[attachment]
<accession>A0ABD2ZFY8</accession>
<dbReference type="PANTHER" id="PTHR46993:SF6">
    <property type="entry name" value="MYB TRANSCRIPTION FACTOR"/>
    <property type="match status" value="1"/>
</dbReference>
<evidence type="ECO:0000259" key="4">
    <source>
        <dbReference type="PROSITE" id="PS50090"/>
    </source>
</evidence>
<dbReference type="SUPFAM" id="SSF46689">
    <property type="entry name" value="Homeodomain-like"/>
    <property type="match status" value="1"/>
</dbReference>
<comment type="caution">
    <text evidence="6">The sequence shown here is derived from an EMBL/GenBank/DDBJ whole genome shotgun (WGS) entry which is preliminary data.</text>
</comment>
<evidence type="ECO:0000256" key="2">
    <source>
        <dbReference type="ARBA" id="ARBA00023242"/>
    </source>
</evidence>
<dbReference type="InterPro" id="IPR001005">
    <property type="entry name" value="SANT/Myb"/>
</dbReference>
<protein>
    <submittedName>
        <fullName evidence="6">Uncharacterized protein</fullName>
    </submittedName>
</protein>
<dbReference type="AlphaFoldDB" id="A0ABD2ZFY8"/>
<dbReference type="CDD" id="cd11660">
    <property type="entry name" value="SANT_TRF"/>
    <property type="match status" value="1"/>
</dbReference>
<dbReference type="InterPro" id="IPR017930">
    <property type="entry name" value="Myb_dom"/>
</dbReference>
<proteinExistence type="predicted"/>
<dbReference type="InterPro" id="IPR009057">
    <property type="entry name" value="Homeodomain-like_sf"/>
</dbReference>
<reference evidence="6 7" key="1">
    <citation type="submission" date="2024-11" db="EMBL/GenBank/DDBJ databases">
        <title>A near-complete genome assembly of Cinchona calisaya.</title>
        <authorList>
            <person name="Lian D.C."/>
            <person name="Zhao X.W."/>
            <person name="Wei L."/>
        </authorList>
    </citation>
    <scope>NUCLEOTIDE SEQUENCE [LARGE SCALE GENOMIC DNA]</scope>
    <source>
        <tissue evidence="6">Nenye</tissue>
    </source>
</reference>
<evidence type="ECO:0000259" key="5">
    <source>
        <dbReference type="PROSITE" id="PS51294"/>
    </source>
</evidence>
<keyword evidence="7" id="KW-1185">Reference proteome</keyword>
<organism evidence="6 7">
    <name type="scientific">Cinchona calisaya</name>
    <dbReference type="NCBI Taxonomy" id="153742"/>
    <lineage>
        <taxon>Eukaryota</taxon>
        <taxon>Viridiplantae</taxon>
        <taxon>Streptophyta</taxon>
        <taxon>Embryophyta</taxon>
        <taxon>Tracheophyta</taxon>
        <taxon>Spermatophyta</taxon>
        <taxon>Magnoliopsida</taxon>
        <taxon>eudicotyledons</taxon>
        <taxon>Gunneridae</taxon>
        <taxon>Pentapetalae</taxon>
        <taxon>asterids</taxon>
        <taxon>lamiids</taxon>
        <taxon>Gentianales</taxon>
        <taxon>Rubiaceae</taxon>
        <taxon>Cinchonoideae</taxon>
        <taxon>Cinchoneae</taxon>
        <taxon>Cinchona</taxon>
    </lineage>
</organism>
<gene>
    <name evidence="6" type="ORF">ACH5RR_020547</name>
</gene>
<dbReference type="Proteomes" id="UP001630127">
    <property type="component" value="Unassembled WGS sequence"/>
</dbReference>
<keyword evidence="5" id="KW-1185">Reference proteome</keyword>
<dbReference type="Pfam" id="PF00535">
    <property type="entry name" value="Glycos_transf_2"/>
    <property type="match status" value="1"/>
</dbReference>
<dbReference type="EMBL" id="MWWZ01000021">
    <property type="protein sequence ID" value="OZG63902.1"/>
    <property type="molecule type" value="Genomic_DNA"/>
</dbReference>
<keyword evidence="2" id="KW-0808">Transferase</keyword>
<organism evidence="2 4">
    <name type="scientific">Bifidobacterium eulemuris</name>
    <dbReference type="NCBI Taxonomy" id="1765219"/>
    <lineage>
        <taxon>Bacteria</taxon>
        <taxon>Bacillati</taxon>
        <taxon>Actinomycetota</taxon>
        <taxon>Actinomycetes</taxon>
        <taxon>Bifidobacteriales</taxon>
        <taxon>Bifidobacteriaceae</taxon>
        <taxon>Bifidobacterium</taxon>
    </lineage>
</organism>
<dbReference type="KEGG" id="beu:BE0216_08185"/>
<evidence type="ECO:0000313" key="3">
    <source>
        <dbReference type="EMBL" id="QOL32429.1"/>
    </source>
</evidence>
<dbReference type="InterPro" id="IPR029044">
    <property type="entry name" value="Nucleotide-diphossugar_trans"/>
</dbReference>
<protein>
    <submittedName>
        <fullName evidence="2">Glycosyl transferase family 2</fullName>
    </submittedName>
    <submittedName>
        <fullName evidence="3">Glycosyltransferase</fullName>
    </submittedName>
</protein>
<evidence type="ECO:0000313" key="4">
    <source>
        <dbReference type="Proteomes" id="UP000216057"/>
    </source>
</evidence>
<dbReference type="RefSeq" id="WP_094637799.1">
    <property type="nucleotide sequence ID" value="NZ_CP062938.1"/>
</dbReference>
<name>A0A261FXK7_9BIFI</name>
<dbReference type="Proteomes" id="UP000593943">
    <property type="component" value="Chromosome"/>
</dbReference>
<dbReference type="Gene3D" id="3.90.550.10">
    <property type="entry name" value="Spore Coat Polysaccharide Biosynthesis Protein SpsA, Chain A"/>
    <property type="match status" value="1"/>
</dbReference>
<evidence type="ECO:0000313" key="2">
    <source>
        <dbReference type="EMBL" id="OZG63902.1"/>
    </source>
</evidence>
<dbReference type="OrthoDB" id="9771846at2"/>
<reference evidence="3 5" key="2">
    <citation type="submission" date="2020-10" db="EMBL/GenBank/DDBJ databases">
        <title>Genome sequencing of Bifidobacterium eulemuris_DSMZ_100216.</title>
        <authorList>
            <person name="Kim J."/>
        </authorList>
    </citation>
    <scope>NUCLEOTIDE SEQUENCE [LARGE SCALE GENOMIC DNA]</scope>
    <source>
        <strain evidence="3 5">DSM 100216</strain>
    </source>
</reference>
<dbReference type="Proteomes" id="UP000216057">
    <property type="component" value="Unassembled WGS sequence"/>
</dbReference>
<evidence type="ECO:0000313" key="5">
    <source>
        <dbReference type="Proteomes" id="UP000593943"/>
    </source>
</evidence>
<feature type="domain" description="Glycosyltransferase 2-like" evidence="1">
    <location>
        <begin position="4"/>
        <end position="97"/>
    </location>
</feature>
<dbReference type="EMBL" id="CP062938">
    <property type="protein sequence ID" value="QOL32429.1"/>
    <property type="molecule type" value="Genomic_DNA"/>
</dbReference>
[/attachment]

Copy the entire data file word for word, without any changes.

<accession>A0ABD2ZFY8</accession>
<dbReference type="PANTHER" id="PTHR46993:SF6">
    <property type="entry name" value="MYB TRANSCRIPTION FACTOR"/>
    <property type="match status" value="1"/>
</dbReference>
<evidence type="ECO:0000259" key="4">
    <source>
        <dbReference type="PROSITE" id="PS50090"/>
    </source>
</evidence>
<dbReference type="SUPFAM" id="SSF46689">
    <property type="entry name" value="Homeodomain-like"/>
    <property type="match status" value="1"/>
</dbReference>
<comment type="caution">
    <text evidence="6">The sequence shown here is derived from an EMBL/GenBank/DDBJ whole genome shotgun (WGS) entry which is preliminary data.</text>
</comment>
<evidence type="ECO:0000256" key="2">
    <source>
        <dbReference type="ARBA" id="ARBA00023242"/>
    </source>
</evidence>
<dbReference type="InterPro" id="IPR001005">
    <property type="entry name" value="SANT/Myb"/>
</dbReference>
<protein>
    <submittedName>
        <fullName evidence="6">Uncharacterized protein</fullName>
    </submittedName>
</protein>
<dbReference type="AlphaFoldDB" id="A0ABD2ZFY8"/>
<dbReference type="CDD" id="cd11660">
    <property type="entry name" value="SANT_TRF"/>
    <property type="match status" value="1"/>
</dbReference>
<dbReference type="InterPro" id="IPR017930">
    <property type="entry name" value="Myb_dom"/>
</dbReference>
<proteinExistence type="predicted"/>
<dbReference type="InterPro" id="IPR009057">
    <property type="entry name" value="Homeodomain-like_sf"/>
</dbReference>
<reference evidence="6 7" key="1">
    <citation type="submission" date="2024-11" db="EMBL/GenBank/DDBJ databases">
        <title>A near-complete genome assembly of Cinchona calisaya.</title>
        <authorList>
            <person name="Lian D.C."/>
            <person name="Zhao X.W."/>
            <person name="Wei L."/>
        </authorList>
    </citation>
    <scope>NUCLEOTIDE SEQUENCE [LARGE SCALE GENOMIC DNA]</scope>
    <source>
        <tissue evidence="6">Nenye</tissue>
    </source>
</reference>
<evidence type="ECO:0000259" key="5">
    <source>
        <dbReference type="PROSITE" id="PS51294"/>
    </source>
</evidence>
<keyword evidence="7" id="KW-1185">Reference proteome</keyword>
<organism evidence="6 7">
    <name type="scientific">Cinchona calisaya</name>
    <dbReference type="NCBI Taxonomy" id="153742"/>
    <lineage>
        <taxon>Eukaryota</taxon>
        <taxon>Viridiplantae</taxon>
        <taxon>Streptophyta</taxon>
        <taxon>Embryophyta</taxon>
        <taxon>Tracheophyta</taxon>
        <taxon>Spermatophyta</taxon>
        <taxon>Magnoliopsida</taxon>
        <taxon>eudicotyledons</taxon>
        <taxon>Gunneridae</taxon>
        <taxon>Pentapetalae</taxon>
        <taxon>asterids</taxon>
        <taxon>lamiids</taxon>
        <taxon>Gentianales</taxon>
        <taxon>Rubiaceae</taxon>
        <taxon>Cinchonoideae</taxon>
        <taxon>Cinchoneae</taxon>
        <taxon>Cinchona</taxon>
    </lineage>
</organism>
<gene>
    <name evidence="6" type="ORF">ACH5RR_020547</name>
</gene>
<dbReference type="Proteomes" id="UP001630127">
    <property type="component" value="Unassembled WGS sequence"/>
</dbReference>
<keyword evidence="5" id="KW-1185">Reference proteome</keyword>
<dbReference type="Pfam" id="PF00535">
    <property type="entry name" value="Glycos_transf_2"/>
    <property type="match status" value="1"/>
</dbReference>
<dbReference type="EMBL" id="MWWZ01000021">
    <property type="protein sequence ID" value="OZG63902.1"/>
    <property type="molecule type" value="Genomic_DNA"/>
</dbReference>
<keyword evidence="2" id="KW-0808">Transferase</keyword>
<organism evidence="2 4">
    <name type="scientific">Bifidobacterium eulemuris</name>
    <dbReference type="NCBI Taxonomy" id="1765219"/>
    <lineage>
        <taxon>Bacteria</taxon>
        <taxon>Bacillati</taxon>
        <taxon>Actinomycetota</taxon>
        <taxon>Actinomycetes</taxon>
        <taxon>Bifidobacteriales</taxon>
        <taxon>Bifidobacteriaceae</taxon>
        <taxon>Bifidobacterium</taxon>
    </lineage>
</organism>
<dbReference type="KEGG" id="beu:BE0216_08185"/>
<evidence type="ECO:0000313" key="3">
    <source>
        <dbReference type="EMBL" id="QOL32429.1"/>
    </source>
</evidence>
<dbReference type="InterPro" id="IPR029044">
    <property type="entry name" value="Nucleotide-diphossugar_trans"/>
</dbReference>
<protein>
    <submittedName>
        <fullName evidence="2">Glycosyl transferase family 2</fullName>
    </submittedName>
    <submittedName>
        <fullName evidence="3">Glycosyltransferase</fullName>
    </submittedName>
</protein>
<evidence type="ECO:0000313" key="4">
    <source>
        <dbReference type="Proteomes" id="UP000216057"/>
    </source>
</evidence>
<dbReference type="RefSeq" id="WP_094637799.1">
    <property type="nucleotide sequence ID" value="NZ_CP062938.1"/>
</dbReference>
<name>A0A261FXK7_9BIFI</name>
<dbReference type="Proteomes" id="UP000593943">
    <property type="component" value="Chromosome"/>
</dbReference>
<dbReference type="Gene3D" id="3.90.550.10">
    <property type="entry name" value="Spore Coat Polysaccharide Biosynthesis Protein SpsA, Chain A"/>
    <property type="match status" value="1"/>
</dbReference>
<evidence type="ECO:0000313" key="2">
    <source>
        <dbReference type="EMBL" id="OZG63902.1"/>
    </source>
</evidence>
<dbReference type="OrthoDB" id="9771846at2"/>
<reference evidence="3 5" key="2">
    <citation type="submission" date="2020-10" db="EMBL/GenBank/DDBJ databases">
        <title>Genome sequencing of Bifidobacterium eulemuris_DSMZ_100216.</title>
        <authorList>
            <person name="Kim J."/>
        </authorList>
    </citation>
    <scope>NUCLEOTIDE SEQUENCE [LARGE SCALE GENOMIC DNA]</scope>
    <source>
        <strain evidence="3 5">DSM 100216</strain>
    </source>
</reference>
<dbReference type="Proteomes" id="UP000216057">
    <property type="component" value="Unassembled WGS sequence"/>
</dbReference>
<evidence type="ECO:0000313" key="5">
    <source>
        <dbReference type="Proteomes" id="UP000593943"/>
    </source>
</evidence>
<feature type="domain" description="Glycosyltransferase 2-like" evidence="1">
    <location>
        <begin position="4"/>
        <end position="97"/>
    </location>
</feature>
<dbReference type="EMBL" id="CP062938">
    <property type="protein sequence ID" value="QOL32429.1"/>
    <property type="molecule type" value="Genomic_DNA"/>
</dbReference>